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public venues, the public option is very popular. i described it's a very popular option. we get this blow back from the right. the public option, are you kidding? it's a horrible idea. and it became a political football. joe lieberman made sure that it was kicked out of the senate bill. when you actually ask people if they want that from health reform, it is still consistently all over the country does very well. >> it's a paradox in health reform. some of the ideas that hold the best, that people like the best, and generally are supportive of expanding them but it's very little -- interest groups don't like it. a lot of senator don't like it. it makes a lot of people nervous here in d.c. >> heaven forbid the people like it and it is a tried and true program that has already been shown to work. >> you know, that gets very tricky. >> yes, very, very ideologically
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awkward. the president expected to release his health care on monday, briefly, matt, given the recent developments, are you expecting that when we hear what's in the plan on monday, the public option will be in it? >> no, the expectation is that it won't be in it. and then i think the plan will be sort of 50% based on the compromise democrats had before scott brown came in, and 50% to kind of last chance to save republicans, this is a reasonable idea, shouldn't you sign on? they want to keep the public option off this initiative because they want to say coming forward to this conference, you know, we're looking for compromise, we're looking to reach out. the public option is definitely a killer as far as republicans are concerned. but at the same time, you and i and i hope barack obama all realize that republicans aren't going to join with them. >> a initial foray to seem like republicans had the chance to jump on board, they'll all say no, inevitably 100%, and then democrats will get down to the real work. >> exactly. >> matt iglesias, nice to see you. thanks for coming in on a friday
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night. he's with think progress and he's somebody who i read every day. it is mandatory. one of the fun activities at day two of cpac, the annual convention of conservatives near washington is the nancy pelosi pinata. take your best swing, everybody. at the speaker of the house. that's coming up. and later, since it was tiger woods' apology day, i thought we should hear from somebody other than me about this. one of the smartest people about sports there is. max kellerman joins us shortly. please stay tuned. y coat of pai? a list of features? what about the strength of the steel? the integrity of its design... or how it responds... in extreme situations? the deeper you look, the more you see the real differences. and the more you understand what it means to own a mercedes-benz. the c-class. see your authorized mercedes-benz dealer for special offers through mercedes-benz financial. ♪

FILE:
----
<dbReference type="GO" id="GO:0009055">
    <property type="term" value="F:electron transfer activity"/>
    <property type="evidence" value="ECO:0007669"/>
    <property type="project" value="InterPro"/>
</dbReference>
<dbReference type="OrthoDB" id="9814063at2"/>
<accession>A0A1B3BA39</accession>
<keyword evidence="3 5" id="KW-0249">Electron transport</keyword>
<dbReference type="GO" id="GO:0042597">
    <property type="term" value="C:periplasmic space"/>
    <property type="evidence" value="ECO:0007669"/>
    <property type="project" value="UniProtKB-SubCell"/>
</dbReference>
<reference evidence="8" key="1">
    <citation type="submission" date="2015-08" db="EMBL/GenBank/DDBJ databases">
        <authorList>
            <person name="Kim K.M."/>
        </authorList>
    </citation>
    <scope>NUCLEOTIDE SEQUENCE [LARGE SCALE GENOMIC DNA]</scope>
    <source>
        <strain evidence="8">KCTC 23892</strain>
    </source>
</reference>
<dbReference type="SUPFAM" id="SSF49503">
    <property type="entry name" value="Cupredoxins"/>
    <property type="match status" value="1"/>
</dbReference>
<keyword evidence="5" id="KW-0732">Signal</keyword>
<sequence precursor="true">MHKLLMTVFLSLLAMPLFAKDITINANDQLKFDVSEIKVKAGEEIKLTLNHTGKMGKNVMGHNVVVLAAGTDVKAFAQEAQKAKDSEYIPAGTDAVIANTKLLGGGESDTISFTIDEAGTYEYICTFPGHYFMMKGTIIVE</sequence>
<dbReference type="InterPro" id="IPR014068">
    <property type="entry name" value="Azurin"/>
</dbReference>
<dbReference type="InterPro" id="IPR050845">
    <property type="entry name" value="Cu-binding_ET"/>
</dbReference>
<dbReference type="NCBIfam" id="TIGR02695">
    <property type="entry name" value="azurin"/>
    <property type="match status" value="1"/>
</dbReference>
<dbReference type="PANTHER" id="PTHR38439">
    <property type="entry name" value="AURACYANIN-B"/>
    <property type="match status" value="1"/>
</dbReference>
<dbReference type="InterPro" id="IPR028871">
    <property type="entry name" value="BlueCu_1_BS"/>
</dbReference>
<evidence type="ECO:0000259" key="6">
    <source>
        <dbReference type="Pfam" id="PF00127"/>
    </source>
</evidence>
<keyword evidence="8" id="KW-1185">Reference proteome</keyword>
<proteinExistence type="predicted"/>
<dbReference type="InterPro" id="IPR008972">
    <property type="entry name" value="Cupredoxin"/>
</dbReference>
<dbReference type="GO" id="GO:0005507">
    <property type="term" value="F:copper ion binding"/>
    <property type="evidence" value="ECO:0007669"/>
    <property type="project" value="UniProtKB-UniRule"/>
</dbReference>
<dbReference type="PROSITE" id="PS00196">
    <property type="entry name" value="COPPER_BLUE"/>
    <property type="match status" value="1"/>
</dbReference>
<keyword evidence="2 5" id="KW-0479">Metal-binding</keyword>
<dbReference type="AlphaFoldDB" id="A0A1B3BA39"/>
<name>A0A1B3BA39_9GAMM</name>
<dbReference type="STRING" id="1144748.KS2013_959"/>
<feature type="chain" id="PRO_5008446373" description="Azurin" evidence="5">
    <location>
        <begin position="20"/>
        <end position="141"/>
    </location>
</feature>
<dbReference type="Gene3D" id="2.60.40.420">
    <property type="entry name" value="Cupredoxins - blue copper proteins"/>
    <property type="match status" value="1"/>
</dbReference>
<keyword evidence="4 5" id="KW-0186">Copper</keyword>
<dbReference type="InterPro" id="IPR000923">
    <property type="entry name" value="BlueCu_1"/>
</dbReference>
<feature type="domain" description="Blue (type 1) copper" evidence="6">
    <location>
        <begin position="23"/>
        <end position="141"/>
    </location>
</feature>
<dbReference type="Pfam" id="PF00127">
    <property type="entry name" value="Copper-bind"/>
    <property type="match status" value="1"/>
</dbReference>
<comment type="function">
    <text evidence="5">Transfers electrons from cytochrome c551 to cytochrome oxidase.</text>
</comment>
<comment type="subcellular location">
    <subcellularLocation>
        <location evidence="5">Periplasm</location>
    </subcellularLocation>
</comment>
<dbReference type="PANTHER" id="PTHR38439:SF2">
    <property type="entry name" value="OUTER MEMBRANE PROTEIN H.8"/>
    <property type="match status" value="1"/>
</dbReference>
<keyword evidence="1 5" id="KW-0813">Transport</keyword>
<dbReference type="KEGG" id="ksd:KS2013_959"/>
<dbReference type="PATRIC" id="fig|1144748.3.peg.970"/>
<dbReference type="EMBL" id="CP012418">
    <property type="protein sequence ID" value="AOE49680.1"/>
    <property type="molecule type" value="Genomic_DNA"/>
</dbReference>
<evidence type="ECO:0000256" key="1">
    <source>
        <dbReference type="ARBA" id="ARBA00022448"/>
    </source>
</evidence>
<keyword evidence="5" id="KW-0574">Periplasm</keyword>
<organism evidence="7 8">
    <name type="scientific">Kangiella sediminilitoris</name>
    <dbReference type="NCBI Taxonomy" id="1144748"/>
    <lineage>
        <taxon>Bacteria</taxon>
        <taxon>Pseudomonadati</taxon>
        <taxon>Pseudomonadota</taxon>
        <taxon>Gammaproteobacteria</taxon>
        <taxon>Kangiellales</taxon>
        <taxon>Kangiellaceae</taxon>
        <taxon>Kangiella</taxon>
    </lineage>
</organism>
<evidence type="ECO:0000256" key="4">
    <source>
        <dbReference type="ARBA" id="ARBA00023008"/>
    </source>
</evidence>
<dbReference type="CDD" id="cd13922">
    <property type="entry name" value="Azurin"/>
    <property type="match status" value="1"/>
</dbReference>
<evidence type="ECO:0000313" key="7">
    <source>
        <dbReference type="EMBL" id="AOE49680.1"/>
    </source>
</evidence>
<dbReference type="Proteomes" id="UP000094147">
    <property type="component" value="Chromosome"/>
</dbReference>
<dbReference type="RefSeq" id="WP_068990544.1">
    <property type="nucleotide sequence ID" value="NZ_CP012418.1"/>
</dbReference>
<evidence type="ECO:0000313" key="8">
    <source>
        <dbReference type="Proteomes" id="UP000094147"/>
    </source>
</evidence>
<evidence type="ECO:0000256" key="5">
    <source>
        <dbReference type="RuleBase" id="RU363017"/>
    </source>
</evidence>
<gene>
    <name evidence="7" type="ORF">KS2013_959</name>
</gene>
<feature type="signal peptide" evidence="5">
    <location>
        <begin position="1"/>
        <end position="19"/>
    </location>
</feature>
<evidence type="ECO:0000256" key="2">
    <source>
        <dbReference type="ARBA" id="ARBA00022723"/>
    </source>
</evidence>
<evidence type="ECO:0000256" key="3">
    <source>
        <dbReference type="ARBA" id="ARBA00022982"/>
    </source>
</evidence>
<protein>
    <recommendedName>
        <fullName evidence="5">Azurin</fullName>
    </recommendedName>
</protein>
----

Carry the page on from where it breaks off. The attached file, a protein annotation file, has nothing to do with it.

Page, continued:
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through mercedes-benz financial. ♪ well, look who's here. it's ellen. hey, mayor white. how you doing? great. come on in. would you like to see our new police department? yeah, all right. this way. and here it is. completely networked. so, anything happening, suz? she's all good. oh, my gosh. is that my car? [ whirring ] [ female announcer ] the new community. see it. live it. share it. on the human network. cisco. speakers at cpac this week want you to know that fiscal irresponsibility is a very, very bad thing. earmarks, very, very bad. >> we will ban the practice of air dropping earmarks into bills at the last minute so nobody knows that it's really there. and we'll outlaw monuments to me.
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this is what lawmakers earmark money for projects that have their name on them. >> it's hard for me to believe that congressmen and senators that continue their addiction to parochial earmarks and their support for almost every new spending program have read the same constitution i have. >> of the anti-earmark red meat you've been hearing at cpac this week. earmarks are the scourge of conservative politicos. and to get the real deal on earmarks, you need to ask the republicans, because they're really the ones that know. a new report says the top earmarkers are both republicans. bill young of florida and thad cochran of mississippi. decide from that awkward detail, we can now resume our regularly scheduled blaming of the democrats for everything. asted d the $700 cream! for under $30 regenerist micro-sculpting cream hydrates better than 32 of the world's most expensive creams. fantastic. phenomenal.
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i want to say to each of you simply and directly i am deeply sorry for my irresponsible and selfish behavior i engaged in. some people have speculated that elin somehow hurt or attacked me on thanksgiving night. it angers me that people would fabricate a story like that. elin never hit me that night or any other night. there has never been an episode of domestic violence in our marriage. >> i think we can learn a lot from that situation. not from tiger but from his wife. so she said i've had enough.
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she said, no more. i think we should take a page out of her playbook and take a nine iron and smash a window out of the big government in this country. >> that would have been a weird enough statement coming from anyone. coming from someone as ostentatiously mild mannered as tim pawlenty, that was positively -- i do understand, though, that to fit in with the cool wids on the right these days, like mr. pawlenty is trying furiously to do, you've got to put a little violence in your rhetoric. all your best jokes should mention the threat of force. for example, people at the cpac will have a chance to take a whack at a nancy pelosi pinata. or at a harry reid punching bag. there is a gender divide here. only women will be able to hit mrs. pelosi, only men will be able to hit harry reid.